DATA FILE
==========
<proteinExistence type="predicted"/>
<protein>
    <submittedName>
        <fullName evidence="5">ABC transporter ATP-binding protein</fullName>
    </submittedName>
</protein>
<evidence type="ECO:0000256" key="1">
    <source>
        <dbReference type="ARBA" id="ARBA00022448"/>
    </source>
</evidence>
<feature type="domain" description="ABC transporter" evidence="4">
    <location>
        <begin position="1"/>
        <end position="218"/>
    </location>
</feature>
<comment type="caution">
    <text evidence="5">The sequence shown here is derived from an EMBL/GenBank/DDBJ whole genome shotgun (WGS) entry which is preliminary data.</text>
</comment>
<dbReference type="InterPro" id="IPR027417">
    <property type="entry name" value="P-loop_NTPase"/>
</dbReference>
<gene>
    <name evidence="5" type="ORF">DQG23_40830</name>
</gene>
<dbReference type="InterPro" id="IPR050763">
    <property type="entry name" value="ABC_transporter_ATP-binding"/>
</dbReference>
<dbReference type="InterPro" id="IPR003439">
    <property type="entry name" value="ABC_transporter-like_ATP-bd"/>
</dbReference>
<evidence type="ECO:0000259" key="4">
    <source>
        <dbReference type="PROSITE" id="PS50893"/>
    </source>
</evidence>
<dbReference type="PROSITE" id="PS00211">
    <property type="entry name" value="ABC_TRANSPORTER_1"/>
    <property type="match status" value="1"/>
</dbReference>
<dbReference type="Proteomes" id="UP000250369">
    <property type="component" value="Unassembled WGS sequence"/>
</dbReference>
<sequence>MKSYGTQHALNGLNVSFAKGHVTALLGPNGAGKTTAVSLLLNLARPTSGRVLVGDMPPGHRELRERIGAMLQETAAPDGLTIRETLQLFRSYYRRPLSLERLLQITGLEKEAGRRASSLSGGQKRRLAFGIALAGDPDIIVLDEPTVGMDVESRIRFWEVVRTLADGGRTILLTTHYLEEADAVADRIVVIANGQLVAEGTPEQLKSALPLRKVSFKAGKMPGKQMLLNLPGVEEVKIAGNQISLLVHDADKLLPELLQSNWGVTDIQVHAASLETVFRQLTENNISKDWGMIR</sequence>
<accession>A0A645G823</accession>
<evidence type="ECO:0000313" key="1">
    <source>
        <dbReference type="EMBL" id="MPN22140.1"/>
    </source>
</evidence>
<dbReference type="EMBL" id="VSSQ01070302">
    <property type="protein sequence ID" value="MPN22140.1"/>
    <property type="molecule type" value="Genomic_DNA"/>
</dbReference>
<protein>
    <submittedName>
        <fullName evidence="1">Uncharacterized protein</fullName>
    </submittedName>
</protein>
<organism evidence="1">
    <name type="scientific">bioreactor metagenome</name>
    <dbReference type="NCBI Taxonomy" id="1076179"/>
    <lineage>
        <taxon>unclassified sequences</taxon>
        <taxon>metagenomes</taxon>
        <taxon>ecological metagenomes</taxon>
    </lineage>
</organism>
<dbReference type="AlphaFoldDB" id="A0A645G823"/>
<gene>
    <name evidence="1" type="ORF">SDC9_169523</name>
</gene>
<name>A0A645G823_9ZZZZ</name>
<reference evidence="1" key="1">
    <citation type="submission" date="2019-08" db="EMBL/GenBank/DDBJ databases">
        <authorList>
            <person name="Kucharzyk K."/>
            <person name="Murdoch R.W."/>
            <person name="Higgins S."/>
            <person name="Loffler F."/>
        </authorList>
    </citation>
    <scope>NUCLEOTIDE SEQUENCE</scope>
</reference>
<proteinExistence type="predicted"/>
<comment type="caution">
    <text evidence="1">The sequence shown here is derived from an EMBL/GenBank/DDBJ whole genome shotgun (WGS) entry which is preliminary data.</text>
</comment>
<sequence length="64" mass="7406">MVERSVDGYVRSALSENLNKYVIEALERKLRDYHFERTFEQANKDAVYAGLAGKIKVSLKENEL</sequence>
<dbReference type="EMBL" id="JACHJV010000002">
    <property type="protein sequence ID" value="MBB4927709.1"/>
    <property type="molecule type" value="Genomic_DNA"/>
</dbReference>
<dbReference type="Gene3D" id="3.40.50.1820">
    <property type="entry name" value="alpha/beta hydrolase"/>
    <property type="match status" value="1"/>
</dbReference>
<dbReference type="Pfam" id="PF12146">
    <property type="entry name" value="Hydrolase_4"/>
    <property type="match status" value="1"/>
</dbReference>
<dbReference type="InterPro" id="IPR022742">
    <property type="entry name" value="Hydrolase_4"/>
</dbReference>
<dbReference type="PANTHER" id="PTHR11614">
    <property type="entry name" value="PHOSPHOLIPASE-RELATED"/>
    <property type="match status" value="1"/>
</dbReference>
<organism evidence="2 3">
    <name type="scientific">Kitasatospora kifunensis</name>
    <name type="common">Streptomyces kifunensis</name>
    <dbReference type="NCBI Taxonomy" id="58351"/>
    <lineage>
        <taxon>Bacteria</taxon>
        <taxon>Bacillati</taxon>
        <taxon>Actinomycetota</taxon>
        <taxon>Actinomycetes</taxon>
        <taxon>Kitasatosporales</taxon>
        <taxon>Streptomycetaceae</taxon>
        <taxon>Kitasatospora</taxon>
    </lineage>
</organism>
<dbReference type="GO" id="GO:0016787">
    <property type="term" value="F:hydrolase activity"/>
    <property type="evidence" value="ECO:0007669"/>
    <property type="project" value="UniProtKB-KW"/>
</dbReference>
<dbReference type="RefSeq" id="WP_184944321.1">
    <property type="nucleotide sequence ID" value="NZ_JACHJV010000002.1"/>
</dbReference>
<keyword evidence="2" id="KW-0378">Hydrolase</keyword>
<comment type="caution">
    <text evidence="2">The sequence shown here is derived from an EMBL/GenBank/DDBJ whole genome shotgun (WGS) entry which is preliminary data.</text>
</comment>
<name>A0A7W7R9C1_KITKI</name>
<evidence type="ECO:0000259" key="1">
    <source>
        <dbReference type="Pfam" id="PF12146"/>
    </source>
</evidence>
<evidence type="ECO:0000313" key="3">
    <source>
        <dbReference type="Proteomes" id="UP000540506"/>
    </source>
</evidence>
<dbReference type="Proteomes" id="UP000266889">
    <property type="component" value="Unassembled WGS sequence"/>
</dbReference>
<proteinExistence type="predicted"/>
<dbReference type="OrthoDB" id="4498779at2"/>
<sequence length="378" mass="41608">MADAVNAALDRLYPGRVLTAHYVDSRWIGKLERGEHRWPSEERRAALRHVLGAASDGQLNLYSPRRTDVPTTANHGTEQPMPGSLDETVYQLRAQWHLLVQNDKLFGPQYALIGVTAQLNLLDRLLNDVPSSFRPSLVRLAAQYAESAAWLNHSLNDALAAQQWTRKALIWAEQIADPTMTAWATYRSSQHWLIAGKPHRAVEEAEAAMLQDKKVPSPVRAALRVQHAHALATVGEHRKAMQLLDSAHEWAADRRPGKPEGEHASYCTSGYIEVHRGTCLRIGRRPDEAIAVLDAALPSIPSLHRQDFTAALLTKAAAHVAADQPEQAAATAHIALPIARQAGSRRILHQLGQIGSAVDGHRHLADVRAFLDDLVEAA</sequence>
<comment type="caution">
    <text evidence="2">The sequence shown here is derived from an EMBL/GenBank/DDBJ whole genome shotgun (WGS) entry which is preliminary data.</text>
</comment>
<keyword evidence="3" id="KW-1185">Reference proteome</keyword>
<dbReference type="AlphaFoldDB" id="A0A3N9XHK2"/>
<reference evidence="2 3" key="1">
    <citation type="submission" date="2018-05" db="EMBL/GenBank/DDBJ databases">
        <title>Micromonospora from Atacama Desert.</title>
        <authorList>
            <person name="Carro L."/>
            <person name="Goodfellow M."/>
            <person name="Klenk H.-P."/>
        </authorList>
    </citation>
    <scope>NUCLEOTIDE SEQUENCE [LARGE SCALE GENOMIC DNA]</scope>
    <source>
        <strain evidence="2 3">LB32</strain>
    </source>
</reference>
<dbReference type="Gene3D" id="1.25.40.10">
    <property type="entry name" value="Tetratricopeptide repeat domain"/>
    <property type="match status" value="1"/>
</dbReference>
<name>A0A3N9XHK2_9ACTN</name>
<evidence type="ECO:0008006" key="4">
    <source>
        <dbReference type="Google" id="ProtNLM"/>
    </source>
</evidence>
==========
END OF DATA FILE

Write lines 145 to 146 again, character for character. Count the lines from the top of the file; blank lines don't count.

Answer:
    </source>
</evidence>